A collection of things we do, and an educational section for models.
There are many genres of female models. Understanding where you fit can have a huge effect on your success. This post is a prelude to “Positioning: Why so many gorgeous models don't reach their potential".
We'll explain the difference, and many of the qualifications needed for:
Chasing a career or representation outside of a qualified genre is the #1 mistake made by most models.
The first thing to understand is what these different genres are, and how you may fit into them. Once you have that knowledge you can work towards your chosen field and hopefully stay clear of making mistakes that may close doors.
There are two main genres of professional models and they can be easily classified by their agencies. Both can be very lucrative for those that are successful, yet you may find you are not qualified for either. In fact, most people don't qualify to become professional models, but that doesn't mean you cannot model. There are other genres that are easier to fit into, albeit not as rewarding.
Becoming a fashion model is most aspiring model's dream. Yet, it's elusive and has strict qualifying standards. One of the big misconceptions we hear is "I'm going to be a fashion model. I know I'm not tall enough for runways but I'm going to do fashion print." This thinking is incorrect. To be a fashion model you must be 5'9" (5'8" in smaller markets), have hips no larger than about 35 inches (33/34 is ideal) and if you are not signed by your early 20's, it will become increasingly difficult.
Fashion models have near exclusive access to many types of work for a simple reason: Certain clients only book through the fashion agencies. Aside from designers, these categories include most major cosmetics, fragrances, and others. If you aren't qualified to become represented by a leading fashion agency, it's a waste of your time and resources to try and become a fashion model.
Fashion modeling is extremely competitive. Top talent can make upwards of a million dollars a year. Talent that doesn't make money gets cut quickly and all of them have one thing in common: They're exceedingly beautiful in one form or another.
You may have caught in the Fashion Models section above that I used the terms "fashion print" as something unattainable to talent unqualified as fashion models. This is not to be confused with "commercial print". Fashion print isn't a commonly used term, but commercial print certainly is and it covers almost every demographic with less stringent physical requirements.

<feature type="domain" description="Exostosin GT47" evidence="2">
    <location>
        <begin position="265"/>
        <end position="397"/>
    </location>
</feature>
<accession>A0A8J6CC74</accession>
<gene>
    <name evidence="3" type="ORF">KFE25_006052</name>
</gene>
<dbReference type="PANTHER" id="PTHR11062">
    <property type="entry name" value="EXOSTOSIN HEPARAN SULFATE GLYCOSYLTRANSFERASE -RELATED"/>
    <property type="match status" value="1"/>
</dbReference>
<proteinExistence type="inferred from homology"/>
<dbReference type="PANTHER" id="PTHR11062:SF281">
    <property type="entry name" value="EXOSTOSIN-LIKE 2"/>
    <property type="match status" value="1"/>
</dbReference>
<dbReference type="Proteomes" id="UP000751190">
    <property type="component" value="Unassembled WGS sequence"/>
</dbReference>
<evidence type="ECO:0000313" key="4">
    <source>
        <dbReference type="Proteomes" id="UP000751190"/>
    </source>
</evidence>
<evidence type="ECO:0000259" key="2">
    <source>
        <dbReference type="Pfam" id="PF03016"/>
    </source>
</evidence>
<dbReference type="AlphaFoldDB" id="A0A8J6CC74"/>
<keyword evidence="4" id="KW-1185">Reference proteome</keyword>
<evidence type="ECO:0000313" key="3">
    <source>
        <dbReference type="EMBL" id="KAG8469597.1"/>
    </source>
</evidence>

A major commercial agency will cover the entire spectrum of demographics for their clients. They usually have two things in common. They are attractive, and they usually also have talent. Female commercial models need not be 5'9" but they do need to fit within certain height standards. It's difficult to become a commercial model if you are 5'3".
There's also a wide array of agencies that represent commercial models and some fashion agencies have commercial boards. Some agencies are more geared towards talent and may also rep actors, some are specialized, and others may not even fit standard descriptions. But almost all the top commercial agencies supply talent for television commercials as well as commercial print. That can mean that your level of talent is as important as how you look. A reel can be as important as your book.
Compensation for commercial jobs can come from more than one source. You get paid for your time working, and then for most national televsion commercials you collect residuals based on how much a campaign runs. For commercial print you can get a buy-out for an initial period, which when extended can also create additional income for you. The residuals are where commercial modeling can become very lucrative.
One of the lesser known things about becoming a commercial model is that it can actually get easier when you get into your later 20s. Young housewife/mother is the largest consumer group in the country and therefore the largest body of advertising. On the other hand, there's no shortage of young beautiful girls vying to become models and commercial agencies have limits on how many models they'll have in any given category.
Promotional/amateur models can be with a variety of non-exclusive agencies, but are largely independent (even when with a promotional agency). These agencies are far different than the big fashion or commercial agencies that are required to achieve serious success. This category also encompasses misused terms such as "glamour models", "bikini models", "lingerie models" that don't really rise to industry standards for being considered a "professional model". Yet for many younger girls, it can still be attractive work since their personal overheads and expenses are low. It can also make for some wonderful supplementary income while going to college.